Saturday, November 11, 2017

Half Walls and a Half Roof Make Almost Half a Barn






The barn, our eclectic creation of recycled wood and metal,  continues to inch towards completion.

Completion being a flexible term. For us it means a good enough shelter for our animals this winter. Future completion would include the walling in of Keith's shop as well as the  storage room within the barn which will house our meat freezers, extra refrigerator, well pump and vacuum pump for milking our cow.

Later in the future

All in good time my pretty, all in good time.

Two weekends ago friend Jay came again and with son Jason's help the roof was half completed. Without any fancy (i.e. expensive)  man lifts or rented scaffolding, we slid the long steel panels up the ladder where Jay grabbed on and pulled them up the rest of the way. Kneeling up high (prayers are always appreciated) he screwed in each panel. After that he and Keith would move the wood kneeling boards back another three feet, and we would repeat the process.

The weather was perfect.



Later this week it turned rainy and cold which slowed down both the barn build and the final leg (breast and thighs)  of our chicken butchering plans. Oh well. Next week  the weather will warm a bit, if weather predictions are correct.  Usually they are meaningless, but we look anyway. Hope allows us to plan the outdoor tasks we need to complete, not to mention about three loads of laundry I am behind.

A couple of days ago the concrete guys came and dug out the areas for Keith's shop and our storage room. These rooms are two different levels due to the slope of our land. A trench was dug  for the foam insulation boards and the concrete footings and then they filled the area with limestone. If the weather cooperates they plan is to pour the concrete then.





Keith standing in his shop area

Inch by inch and dollar by dollar, we pay as we go rather than use credit, the barn becomes a reality.

25 comments:

  1. Hi Donna :)) I think it's really smart of you to pay as you go. The debt trap is way too easy, as it's meant to be right? ;) The barn looks great so far! I love reading your updates!!! :)

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    1. Thanks Rain. In the old days we made a very good income on our organic farm. We also had high debt. Now, both our income and our debt is low. It means we must "earn" what we need-literally. At first it was tough, but now I find it very liberating.

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  2. Coming along!! It will be nice to milk your cow in a sheltered area. -Jenn

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    1. It will Jenn. Right now she is milked in a three sided shelter which is more than adequate except on the windy rainy snowy days. In the new area it will be enclosed on all four sides and it'll be like milking in the Bahama's every day!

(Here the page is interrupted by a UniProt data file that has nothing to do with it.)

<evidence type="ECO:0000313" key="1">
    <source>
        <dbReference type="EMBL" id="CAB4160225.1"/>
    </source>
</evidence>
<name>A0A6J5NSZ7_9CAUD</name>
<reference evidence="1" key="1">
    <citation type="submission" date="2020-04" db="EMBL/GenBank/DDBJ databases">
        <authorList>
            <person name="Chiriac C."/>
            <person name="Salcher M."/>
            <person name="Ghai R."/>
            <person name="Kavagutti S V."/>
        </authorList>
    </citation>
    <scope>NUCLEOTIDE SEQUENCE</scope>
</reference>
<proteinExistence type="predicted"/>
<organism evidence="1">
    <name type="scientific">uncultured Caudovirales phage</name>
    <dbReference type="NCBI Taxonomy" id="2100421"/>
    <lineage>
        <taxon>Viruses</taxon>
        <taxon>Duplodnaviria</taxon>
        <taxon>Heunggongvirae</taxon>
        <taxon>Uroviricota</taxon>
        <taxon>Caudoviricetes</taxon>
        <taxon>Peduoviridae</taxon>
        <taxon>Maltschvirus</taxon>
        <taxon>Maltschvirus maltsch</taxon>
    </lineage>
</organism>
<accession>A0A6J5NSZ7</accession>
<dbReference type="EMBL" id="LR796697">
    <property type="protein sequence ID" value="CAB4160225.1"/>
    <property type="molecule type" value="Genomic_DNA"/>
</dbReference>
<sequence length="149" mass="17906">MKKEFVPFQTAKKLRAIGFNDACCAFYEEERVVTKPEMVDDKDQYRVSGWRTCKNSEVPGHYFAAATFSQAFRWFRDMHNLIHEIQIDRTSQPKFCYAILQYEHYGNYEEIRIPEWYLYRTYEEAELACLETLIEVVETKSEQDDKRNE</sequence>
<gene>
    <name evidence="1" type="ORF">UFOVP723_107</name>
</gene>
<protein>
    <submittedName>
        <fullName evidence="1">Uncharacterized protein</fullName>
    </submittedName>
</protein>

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  3. It's gotten very cold here (upstate NY) so I hope you can get more sides and top on before winter sets in for good. It is amazing what you've already done.

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    1. We're hoping for the same, more on the tops and sides. Concrete was poured yesterday and I'll post about that soon. Inch by inch

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  4. This takes me back to when we started to work on our barn. Pouring the concrete base was a real advance, and changed it from a dusty old tobacco barn to a potential home. Yours is looking good.

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    1. It's funny Cro how I find myself looking at this barn as a potential new home. I think deep down I miss right angle walls!

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  5. I'm glad you guys decided to take your time, rather than build something smaller, to meet the materials available. It looks like it's going to be a really useful shed, as animal shelter and workshop. I hope the pour is uneventful.

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    1. Concrete pour went fantastically! Weather in the low 50's so a good day to get it down yesterday. Enough extra leftover for a couple of sidewalks. Pics soon

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  6. Your barn looks amazing. Are you reusing the timber as it has an aged look? It will be lovely when you're finished :D

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    1. Yes, about 60% of the lumber is old and recycled. Much came from an old machine shed we paid to have torn down so we could rebuild. Some of that wood did not survive the tear down so new was purchased.